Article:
We’re not sure when Craig Carnaroli sleeps.
He’s Executive Vice President of the University of Pennsylvania, he’s Chair of the University City District and he serves on the boards of the Philadelphia Industrial Development Corporation, Penn Medicine, and The Connelly Foundation.
Whatever free time he might have had will be partially eaten up by his new role as Chairman of the Board of the University City Science Center, after being elected to the position on June 10.
Now, the Wharton alum says that he’s leveraging his roles to strengthen Penn’s relationship to the rest of University City, and helping to create connections across the various institutions.
And a big part of that connection is physical. Carnaroli led the development of Penn Connects master plan, which he says will help bring together the institutions through the built environment of University City and West Philadelphia, with initiatives like Penn Park.
We spoke to Carnaroli by phone to talk about how the built environment can ultimately impact Philadelphia’s technology community, and more, after the jump.
You’ve served on the board of the Science Center since 2005. What have you been up to and what do you want to see change?
One of the important things we’ve achieved over the last 5 years is reconnecting the Science Center to its “shareholder” academic institutions. I particularly want to continue to endorse how we get commercialization opportunities that are worthwhile of incubating, get funding behind them, and as they grow, we have space to help them grow. We’ve seen a number of good examples at the Science Center, like Avid Radiopharmaceuticals.
Avid is a good example because even after investment, it will remain in the city. There was a ChicagoBusiness Crain’s Special Report recently was about how large companies in the suburbs there are wanting, and are, relocating back to the city.
I think it’s something we should strive for. There are challenges with the city’s tax structure. That’s an inhibitor because it’s a challenge that’s not easily rectified. But we need to get away from the tax argument to the benefits we have, like access to post-docs from various academic institutions. Young folks like the urban environment, so how we can take advantage of that? It would be great to build up the city’s tax base.
You serve on a number of boards of directors, including the University City District, PIDC and Penn Medicine. How do these connections help the Science Center?
It’s important [for Penn] as the largest private employer that we’re engaged with partners. One of the things that I see in Philadelphia is great leadership running these organizations. The boards are committed. My work with Science Center is largely around making sure that there is a connection to all of these institutions. Part of it is putting a vision out there, trying to get people to buy into that vision.
“We need to get away from the tax argument to the benefits we have.”
You’re often involved with urban development at Penn and in your various board roles. How important is the built environment to the future of University City?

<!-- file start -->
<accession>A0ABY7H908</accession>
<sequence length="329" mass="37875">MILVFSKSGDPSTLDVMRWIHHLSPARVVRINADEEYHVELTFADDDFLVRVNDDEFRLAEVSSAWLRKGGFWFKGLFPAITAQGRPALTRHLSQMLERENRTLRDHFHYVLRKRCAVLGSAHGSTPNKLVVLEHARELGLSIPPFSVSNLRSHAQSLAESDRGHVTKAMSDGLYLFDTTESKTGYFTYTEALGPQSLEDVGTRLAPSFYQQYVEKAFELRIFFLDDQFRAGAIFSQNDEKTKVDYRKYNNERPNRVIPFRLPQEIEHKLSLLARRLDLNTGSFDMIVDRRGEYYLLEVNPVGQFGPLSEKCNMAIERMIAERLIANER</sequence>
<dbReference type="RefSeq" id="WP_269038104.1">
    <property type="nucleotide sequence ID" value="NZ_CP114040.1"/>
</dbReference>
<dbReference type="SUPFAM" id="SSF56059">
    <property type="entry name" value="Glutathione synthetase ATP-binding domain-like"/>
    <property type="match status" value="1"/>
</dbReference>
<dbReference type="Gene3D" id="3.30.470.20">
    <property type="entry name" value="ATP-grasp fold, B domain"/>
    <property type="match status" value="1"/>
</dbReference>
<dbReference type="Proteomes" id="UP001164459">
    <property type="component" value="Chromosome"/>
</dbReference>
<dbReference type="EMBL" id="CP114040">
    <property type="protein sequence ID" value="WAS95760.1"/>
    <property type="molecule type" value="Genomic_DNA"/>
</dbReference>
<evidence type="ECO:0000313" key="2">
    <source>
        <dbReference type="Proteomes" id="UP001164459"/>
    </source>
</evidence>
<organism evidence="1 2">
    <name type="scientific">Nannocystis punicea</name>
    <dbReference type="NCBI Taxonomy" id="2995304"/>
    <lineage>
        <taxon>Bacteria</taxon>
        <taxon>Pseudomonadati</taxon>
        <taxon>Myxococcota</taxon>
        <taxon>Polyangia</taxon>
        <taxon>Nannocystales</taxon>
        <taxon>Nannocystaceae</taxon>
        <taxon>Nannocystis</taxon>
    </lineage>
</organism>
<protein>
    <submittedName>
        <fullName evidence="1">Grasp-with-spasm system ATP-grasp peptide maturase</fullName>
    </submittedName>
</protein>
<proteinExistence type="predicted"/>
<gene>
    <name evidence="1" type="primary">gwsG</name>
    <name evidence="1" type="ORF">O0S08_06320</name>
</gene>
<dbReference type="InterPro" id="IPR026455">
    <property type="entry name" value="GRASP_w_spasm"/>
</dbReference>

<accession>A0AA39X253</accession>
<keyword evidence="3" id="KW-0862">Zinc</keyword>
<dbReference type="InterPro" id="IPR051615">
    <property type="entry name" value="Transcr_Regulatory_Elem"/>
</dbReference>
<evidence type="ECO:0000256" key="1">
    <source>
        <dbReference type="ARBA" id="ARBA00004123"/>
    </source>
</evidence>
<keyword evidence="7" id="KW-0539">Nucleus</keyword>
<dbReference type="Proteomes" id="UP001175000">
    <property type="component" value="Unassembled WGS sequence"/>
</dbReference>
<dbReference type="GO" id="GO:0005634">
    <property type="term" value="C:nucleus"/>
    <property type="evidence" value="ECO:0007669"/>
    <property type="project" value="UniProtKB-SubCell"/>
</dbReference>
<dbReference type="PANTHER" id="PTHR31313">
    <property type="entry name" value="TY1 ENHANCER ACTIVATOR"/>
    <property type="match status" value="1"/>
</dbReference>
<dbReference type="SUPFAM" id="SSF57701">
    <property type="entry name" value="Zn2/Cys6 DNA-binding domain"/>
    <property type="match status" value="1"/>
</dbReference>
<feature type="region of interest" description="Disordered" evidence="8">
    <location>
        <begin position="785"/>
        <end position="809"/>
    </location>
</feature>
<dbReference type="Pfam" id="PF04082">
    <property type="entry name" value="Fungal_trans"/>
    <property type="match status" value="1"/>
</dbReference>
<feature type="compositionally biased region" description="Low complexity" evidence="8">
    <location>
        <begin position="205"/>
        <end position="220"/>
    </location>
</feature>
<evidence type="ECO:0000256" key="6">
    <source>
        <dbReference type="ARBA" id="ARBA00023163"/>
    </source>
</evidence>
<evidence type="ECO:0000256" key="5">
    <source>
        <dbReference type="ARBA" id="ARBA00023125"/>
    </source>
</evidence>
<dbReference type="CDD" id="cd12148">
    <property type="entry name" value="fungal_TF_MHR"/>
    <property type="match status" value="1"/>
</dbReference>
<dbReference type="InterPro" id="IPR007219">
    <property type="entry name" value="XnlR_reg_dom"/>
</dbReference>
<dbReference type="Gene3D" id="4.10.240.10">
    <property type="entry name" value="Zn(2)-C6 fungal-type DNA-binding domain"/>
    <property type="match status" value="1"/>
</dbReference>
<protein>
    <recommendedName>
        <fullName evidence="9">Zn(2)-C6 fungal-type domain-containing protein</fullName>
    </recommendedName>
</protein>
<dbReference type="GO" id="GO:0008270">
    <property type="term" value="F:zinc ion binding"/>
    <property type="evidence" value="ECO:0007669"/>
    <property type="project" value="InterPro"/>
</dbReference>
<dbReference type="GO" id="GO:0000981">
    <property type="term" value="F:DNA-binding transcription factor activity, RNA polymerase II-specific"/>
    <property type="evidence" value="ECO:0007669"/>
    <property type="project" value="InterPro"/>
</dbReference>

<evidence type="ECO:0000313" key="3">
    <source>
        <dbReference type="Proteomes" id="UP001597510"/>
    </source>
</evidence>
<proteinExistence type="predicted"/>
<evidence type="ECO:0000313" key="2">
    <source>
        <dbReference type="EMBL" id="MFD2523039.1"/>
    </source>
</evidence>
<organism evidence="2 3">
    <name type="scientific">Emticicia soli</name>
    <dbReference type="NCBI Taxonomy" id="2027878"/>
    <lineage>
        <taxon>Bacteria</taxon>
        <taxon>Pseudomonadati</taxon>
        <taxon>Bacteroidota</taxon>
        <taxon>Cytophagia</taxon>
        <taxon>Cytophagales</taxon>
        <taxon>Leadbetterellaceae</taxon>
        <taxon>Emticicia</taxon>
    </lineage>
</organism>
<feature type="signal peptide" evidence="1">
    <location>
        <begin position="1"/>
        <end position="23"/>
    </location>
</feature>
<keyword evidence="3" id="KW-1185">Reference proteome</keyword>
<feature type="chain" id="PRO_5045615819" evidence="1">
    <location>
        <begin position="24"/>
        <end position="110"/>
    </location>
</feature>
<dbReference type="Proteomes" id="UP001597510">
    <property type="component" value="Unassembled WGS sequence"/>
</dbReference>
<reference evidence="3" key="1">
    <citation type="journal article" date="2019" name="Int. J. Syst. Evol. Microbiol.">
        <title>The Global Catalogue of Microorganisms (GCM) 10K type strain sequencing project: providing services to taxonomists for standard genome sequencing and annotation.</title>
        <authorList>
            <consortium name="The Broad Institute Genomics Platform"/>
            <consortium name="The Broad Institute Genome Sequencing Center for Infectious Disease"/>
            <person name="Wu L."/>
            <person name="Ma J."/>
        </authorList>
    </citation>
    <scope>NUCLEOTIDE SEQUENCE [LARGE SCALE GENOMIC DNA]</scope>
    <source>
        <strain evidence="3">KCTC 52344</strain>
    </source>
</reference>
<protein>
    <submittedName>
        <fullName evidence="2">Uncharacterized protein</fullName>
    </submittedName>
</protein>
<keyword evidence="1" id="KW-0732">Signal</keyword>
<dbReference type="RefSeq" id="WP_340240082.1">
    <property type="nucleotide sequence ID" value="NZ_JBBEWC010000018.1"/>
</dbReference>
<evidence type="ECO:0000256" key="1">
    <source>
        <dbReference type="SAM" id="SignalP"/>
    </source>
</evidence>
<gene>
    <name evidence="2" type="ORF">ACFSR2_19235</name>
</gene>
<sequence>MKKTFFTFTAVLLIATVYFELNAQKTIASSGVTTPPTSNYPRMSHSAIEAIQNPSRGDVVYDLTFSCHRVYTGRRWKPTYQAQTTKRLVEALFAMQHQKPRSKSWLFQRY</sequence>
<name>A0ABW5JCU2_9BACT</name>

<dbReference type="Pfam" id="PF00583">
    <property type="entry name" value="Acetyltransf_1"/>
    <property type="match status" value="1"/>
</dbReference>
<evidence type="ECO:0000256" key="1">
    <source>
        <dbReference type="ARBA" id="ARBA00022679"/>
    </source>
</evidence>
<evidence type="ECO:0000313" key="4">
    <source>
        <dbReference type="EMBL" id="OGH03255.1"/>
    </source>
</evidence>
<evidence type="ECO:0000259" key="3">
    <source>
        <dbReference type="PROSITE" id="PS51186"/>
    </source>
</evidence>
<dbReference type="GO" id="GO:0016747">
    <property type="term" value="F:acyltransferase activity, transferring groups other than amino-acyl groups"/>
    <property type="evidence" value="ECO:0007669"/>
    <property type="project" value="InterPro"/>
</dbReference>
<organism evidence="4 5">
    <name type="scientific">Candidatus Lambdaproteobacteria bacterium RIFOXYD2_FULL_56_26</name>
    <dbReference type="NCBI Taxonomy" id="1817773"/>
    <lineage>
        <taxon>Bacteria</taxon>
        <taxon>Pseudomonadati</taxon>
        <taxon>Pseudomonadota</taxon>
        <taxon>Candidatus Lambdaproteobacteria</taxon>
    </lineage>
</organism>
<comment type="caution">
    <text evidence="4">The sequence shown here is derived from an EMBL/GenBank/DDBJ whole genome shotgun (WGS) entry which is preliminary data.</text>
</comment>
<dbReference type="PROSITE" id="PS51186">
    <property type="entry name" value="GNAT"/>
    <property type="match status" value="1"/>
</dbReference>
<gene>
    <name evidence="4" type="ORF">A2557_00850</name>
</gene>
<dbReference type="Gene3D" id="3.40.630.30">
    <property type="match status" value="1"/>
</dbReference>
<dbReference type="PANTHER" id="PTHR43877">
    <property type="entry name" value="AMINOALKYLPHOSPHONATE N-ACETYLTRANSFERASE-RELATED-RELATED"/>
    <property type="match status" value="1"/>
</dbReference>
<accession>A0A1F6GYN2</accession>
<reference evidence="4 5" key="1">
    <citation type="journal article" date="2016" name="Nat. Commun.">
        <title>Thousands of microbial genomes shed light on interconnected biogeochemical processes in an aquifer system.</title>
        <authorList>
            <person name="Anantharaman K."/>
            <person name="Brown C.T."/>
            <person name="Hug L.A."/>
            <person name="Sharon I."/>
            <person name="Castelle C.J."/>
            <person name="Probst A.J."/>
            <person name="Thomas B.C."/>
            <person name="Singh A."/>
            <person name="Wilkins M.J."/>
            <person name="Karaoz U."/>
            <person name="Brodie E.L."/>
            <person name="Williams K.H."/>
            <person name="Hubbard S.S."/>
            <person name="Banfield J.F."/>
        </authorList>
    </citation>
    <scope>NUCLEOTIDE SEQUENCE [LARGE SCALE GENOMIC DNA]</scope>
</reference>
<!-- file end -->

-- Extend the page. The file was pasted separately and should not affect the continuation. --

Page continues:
I came to Penn in 2000 in a finance role, and I was later asked to see a broader portfolio—facilities, real estate and other operations. One of the thing they asked me to lead was this campus master plan, Penn Connects. We’re trying to improve our partnerships, like with Brandywine Realty Trust, which has helped to build out some of the eastern edge [of the campus]. Penn Park coming online will be another example of the connectedness.
The Science Center board is an interesting choice for you given your focus on urban development. Why science and technology, too?
If you look at what drives the economy and what will drive innovation, technology is very important. There’s a lot of things to exploit at these institutions. I view my role as a connector of ideas and opportunities, so given that we’ve received the largest amount of research funding of any university in the area, it’s good to have Penn’s presence and involvement there. We also want to make sure that faculty have access to commercialize their discoveries.
We’re increasingly curious about job retention in Philadelphia, and we hate to see a Wharton alum, like yourself, leave the city. How did you end up here, and do you have any thoughts on how to keep talent?
Data is showing that we’re doing a better job retaining grads. In the end, we’re linking people with opportunities for being able to be employed. I had the bug. I went to New York and San Francisco. These are great places to be, with great mentors, but for me, ultimately all roads lead back to Philly. I had a great opportunity at Penn. In terms of retaining people, to be honest, it’s efforts like Technically Philly telling so many great stories out there not being told.
One our students founded a company and was incubated at Science Center. When he needed next round of funding, the investor said ‘we want you to move to Silicon Valley.’ On one hand it’s so great that we produced this guy, but on other hand we’re bummed that he relocated.
Sometimes, the factors aren’t always in our control.
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